BHASVIC has inherited the mantle of the former Brighton, Hove & Sussex Grammar School which for nearly 120 years produced many distinguished lawyers, politicians, generals, admirals, engineers, artists, musicians, sportsmen and teachers.

The PAST & PRESENT ASSOCIATION unites that proud tradition with the tradition already being created by the Sixth Form College.

Whether you have already left the College, or are about to leave, or even if you left the Grammar School many years ago, why not join the Association. The membership fee is only £5 p.a. and it will help you keep in touch with friends from either your College days or your days at the Grammar School.

There is an annual reunion, usually a lunch but occasionally a dinner, as well as a magazine, Past & Present, which is published annually. There is also an annual golf competition.

The editor of the Past & Present magazine is Mark Gillingham, 11 Elrington Road, Hove BN3 6LG.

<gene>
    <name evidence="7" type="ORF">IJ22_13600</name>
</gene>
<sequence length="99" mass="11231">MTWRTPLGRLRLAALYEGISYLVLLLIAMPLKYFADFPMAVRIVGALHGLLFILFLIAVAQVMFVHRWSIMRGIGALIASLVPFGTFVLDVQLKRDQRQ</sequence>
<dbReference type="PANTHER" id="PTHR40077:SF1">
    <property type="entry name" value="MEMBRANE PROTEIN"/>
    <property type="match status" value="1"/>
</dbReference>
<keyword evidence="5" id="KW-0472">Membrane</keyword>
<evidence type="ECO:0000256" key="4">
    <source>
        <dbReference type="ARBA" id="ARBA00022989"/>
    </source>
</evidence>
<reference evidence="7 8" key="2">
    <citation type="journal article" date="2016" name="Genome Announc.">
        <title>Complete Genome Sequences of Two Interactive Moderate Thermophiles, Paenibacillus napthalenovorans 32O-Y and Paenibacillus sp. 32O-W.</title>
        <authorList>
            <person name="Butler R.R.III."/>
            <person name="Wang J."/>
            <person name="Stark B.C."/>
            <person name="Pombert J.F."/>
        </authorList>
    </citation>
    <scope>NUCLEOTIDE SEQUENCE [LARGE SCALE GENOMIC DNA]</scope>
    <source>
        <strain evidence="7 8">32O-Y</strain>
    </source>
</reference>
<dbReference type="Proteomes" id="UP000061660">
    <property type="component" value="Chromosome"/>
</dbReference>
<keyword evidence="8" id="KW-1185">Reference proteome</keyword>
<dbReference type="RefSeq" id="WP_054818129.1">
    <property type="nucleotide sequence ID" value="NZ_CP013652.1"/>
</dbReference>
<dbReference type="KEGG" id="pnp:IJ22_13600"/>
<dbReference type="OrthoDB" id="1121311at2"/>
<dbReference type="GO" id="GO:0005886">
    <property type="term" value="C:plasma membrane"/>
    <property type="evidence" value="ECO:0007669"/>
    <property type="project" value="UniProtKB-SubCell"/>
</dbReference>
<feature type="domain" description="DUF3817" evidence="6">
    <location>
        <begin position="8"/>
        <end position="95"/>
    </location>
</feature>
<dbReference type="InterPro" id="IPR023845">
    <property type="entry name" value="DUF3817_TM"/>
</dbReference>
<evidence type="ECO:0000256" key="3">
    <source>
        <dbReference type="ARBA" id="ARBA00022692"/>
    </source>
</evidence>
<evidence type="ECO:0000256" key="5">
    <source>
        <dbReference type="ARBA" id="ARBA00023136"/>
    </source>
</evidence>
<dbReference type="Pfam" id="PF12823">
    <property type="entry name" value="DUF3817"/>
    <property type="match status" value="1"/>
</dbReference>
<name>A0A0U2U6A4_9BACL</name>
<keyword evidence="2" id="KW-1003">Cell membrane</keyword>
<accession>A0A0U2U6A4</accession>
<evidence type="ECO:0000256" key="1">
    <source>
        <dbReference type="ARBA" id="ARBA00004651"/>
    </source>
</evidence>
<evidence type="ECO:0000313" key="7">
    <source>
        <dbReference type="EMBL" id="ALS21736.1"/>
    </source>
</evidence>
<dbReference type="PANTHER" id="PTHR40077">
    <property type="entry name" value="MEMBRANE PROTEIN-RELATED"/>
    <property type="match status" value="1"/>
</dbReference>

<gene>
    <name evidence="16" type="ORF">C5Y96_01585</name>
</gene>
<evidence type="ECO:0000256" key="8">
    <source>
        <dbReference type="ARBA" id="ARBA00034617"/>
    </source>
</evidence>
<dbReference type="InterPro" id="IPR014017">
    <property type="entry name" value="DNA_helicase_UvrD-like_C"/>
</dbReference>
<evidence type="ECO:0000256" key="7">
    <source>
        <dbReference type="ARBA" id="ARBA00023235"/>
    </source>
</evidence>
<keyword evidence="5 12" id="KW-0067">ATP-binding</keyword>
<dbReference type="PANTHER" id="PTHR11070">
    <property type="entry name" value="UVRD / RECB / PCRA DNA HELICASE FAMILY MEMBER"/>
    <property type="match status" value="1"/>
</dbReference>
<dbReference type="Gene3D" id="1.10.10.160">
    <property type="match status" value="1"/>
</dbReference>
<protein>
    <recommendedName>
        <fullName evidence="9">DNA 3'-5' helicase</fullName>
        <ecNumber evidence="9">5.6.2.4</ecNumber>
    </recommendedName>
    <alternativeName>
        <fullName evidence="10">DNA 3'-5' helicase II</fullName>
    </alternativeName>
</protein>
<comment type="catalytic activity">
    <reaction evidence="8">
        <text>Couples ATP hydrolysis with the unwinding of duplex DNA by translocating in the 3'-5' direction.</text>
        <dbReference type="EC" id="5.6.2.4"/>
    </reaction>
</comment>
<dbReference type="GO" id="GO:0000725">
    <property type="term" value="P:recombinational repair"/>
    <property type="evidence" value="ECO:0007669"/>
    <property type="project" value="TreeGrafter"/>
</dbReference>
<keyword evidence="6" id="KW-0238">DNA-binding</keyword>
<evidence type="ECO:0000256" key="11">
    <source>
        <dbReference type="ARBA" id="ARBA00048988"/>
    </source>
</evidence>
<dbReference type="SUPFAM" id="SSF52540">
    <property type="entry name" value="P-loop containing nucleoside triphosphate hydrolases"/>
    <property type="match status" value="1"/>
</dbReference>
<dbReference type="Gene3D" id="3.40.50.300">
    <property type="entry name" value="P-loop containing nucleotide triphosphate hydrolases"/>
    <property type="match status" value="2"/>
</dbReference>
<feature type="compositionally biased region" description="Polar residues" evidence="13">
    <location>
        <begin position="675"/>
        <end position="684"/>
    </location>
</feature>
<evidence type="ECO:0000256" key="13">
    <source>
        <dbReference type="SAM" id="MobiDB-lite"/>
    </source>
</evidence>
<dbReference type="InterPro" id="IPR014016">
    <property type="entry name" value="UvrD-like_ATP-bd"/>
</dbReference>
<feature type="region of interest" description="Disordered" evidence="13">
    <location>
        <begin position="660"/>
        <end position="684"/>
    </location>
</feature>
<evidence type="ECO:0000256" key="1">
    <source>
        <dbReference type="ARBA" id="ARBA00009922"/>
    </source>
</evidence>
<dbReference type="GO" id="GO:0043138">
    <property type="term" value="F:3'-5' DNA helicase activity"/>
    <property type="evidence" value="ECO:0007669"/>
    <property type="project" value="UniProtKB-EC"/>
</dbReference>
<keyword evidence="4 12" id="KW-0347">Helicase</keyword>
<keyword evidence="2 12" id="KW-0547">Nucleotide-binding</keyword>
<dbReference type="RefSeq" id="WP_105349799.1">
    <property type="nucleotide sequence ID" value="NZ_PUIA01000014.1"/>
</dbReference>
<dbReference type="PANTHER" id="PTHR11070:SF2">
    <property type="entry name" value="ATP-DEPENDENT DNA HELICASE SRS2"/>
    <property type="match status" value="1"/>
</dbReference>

The Membership Secretary is Bruce Rawlings, 48 Cleveland Road, Worthing, BN13 2ES.
Tel: 01903 264150, Email: rawlings@mistral.co.uk

Download the Past and Present Association application for membership form as a PDF which you can then print out.

Past and Present Association application form


Available at £10 each plus postage from:

Christopher Bennett
4, Windlesham Road
Brighton
BN1 3AG

Tel: (01273) 739728

email: christopherbennett@btconnect.com

81 members and guests, including 2 former members of staff, met for lunch in College Hall on Saturday 15 July 2017. The College supplied a splendid buffet lunch, and the new Principal Will Baldwin joined us for the first time. Our speaker Andy Sloggett (1961-68), gave us an account of his time  as a Pharmacist in Ugandan hospitals. This was a troubled time in Uganda’s history, and Andy had some traumatic and humorous  experiences.

Next year’s lunch will be on Saturday 14 July 2018, please join us.

Christopher Bennett

christopherbennett@btconnect.com


Reprinted from the Past & Present magazine of July 1939

During the coming holidays, Mr Louis Ginnett, ROI, hopes to place in position as his own gift the last of the panels in the School Hall. To commemorate this remarkable achievement, the Editor has offered the opportunity of placing on record the progress of the scheme, and of writing an appreciation of the message which the artist has conveyed to one who is a mere layman in art, but has repeatedly used each successive panel to bring home more vividly to recent generations of Grammarians the Story of Man in Sussex.